U.S. Fuel Companies Rushing to Set Up Shop in Mexico
NATIONAL REPORT — Now that Mexico has finished liberalizing prices for gasoline and fuel across the country, U.S. companies are jumping at the chance to supply a newly free Mexico fuel market.
As Chron.com reported, foreign companies were allowed to start moving fuels in April 2016, but now consumers' costs will be more closely aligned with the ebbs and flows of the open market.
As fuel specifications and prices align, U.S. companies are working to make transportation to Mexico seamless. On the U.S. border with Mexico, trucks and trains move southward from Texas refineries to fuel distribution terminals south of the Rio Grande.
On Nov. 30, Mexico's energy regulator announced the end of government-set fuel prices in the remaining central and southern regions where price caps were still being applied.
Chevron Corp., Exxon Mobil Corp., Royal Dutch Shell Plc and BP Plc are among the international companies investing in service stations in Mexico and are now seeking to import fuel.
Chevron plans to import fuel into Mexico from California, where it has two refineries, once the infrastructure is available, Jose Parra, head of the company's Mexico fuel operations, said in Mexico City. Chevron plans to open 350 gas stations in Mexico in two to three years, while Exxon Mobil inaugurated its first gas station in Mexico on Dec. 6, according to an emailed statement.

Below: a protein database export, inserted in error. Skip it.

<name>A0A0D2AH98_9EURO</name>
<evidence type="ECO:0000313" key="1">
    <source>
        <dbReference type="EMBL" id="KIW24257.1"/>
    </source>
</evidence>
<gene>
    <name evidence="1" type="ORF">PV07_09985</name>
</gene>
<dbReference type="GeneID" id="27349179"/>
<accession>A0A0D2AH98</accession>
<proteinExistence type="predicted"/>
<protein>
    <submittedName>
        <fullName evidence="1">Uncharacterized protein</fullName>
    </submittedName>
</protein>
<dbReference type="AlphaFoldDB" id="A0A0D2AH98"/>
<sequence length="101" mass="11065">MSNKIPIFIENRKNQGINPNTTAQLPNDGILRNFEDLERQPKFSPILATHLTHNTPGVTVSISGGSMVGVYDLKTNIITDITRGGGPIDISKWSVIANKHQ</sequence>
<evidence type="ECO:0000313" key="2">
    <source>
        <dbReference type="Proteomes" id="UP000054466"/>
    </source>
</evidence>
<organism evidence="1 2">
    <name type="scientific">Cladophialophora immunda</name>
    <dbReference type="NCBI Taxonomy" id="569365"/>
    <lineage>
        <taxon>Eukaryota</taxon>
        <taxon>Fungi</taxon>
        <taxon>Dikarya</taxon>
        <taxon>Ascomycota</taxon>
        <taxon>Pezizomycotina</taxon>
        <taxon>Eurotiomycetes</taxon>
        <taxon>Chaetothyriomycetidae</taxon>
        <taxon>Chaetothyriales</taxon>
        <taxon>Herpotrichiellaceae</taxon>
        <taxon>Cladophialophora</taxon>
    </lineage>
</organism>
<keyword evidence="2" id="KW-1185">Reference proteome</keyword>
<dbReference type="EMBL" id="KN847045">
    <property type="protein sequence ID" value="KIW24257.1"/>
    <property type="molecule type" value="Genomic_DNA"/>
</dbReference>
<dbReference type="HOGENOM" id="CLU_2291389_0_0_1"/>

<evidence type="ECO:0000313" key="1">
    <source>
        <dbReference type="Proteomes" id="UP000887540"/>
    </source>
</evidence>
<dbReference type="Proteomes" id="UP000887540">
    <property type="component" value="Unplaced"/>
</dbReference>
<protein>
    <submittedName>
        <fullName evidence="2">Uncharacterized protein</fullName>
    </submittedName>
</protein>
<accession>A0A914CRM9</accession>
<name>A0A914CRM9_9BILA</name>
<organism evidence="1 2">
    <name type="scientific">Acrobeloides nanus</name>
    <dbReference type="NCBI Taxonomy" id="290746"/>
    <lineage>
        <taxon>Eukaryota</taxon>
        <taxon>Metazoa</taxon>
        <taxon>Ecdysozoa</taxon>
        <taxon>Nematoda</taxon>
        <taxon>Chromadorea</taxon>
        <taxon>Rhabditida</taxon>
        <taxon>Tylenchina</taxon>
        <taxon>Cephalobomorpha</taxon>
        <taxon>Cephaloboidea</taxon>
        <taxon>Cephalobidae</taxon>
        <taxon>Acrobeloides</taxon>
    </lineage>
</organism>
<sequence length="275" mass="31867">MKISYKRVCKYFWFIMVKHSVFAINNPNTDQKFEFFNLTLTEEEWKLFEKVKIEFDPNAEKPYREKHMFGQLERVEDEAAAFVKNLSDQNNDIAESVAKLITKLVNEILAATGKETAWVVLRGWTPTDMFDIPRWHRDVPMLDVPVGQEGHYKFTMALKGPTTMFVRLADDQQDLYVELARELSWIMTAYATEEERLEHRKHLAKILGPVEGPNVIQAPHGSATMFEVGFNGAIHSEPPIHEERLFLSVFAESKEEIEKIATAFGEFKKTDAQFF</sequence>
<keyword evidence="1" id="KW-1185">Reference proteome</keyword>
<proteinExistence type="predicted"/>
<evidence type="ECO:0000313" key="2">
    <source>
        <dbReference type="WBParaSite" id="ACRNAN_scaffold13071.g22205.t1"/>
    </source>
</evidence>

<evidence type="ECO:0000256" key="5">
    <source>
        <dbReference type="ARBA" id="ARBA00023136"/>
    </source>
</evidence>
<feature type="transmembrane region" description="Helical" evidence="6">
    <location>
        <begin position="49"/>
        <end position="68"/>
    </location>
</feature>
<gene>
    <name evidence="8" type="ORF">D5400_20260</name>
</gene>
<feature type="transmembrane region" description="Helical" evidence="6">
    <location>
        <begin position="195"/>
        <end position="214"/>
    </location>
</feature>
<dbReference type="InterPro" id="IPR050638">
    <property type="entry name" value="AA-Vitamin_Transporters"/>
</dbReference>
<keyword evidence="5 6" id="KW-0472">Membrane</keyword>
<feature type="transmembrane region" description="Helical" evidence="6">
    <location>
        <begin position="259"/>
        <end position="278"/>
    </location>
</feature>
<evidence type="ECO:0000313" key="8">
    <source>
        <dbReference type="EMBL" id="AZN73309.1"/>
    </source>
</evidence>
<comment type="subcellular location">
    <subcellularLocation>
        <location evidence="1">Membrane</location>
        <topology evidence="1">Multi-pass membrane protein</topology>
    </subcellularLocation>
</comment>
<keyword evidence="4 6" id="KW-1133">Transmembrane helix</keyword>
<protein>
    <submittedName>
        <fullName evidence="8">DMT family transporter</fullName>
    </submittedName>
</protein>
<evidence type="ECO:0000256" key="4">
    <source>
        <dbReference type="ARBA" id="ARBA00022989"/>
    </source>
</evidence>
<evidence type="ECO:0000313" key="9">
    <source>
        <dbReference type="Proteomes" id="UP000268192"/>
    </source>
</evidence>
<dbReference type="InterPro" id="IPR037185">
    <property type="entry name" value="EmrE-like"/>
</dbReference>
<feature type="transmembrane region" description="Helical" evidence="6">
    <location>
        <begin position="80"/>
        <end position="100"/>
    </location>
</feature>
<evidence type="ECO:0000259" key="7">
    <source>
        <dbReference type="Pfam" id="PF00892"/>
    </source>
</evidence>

An increasing number of foreign firms, including Koch Supply & Trading Mexico, or KMEX, plan to invest in ports terminals, fuel storage facilities and other logistics infrastructure in order to compete with state-owned Petroleos Mexicanos, the primary fuel vendor and distributor in the country.
"The transparency and market-based pricing associated with the regulatory reform, which goes into effect today, is helping KMEX to execute their business development plans in the country," said Eduardo Andrade, a distillates trader for Koch.
Kinder Morgan Inc. has also added two gasoline grades on its California pipelines that meet Mexican specifications.
"We made changes to our Pacific operations manual to incorporate Mexico product grades in anticipation of future demand for those services," Kinder Morgan spokeswoman Melissa Ruiz said in an emailed response to questions from Chron.com.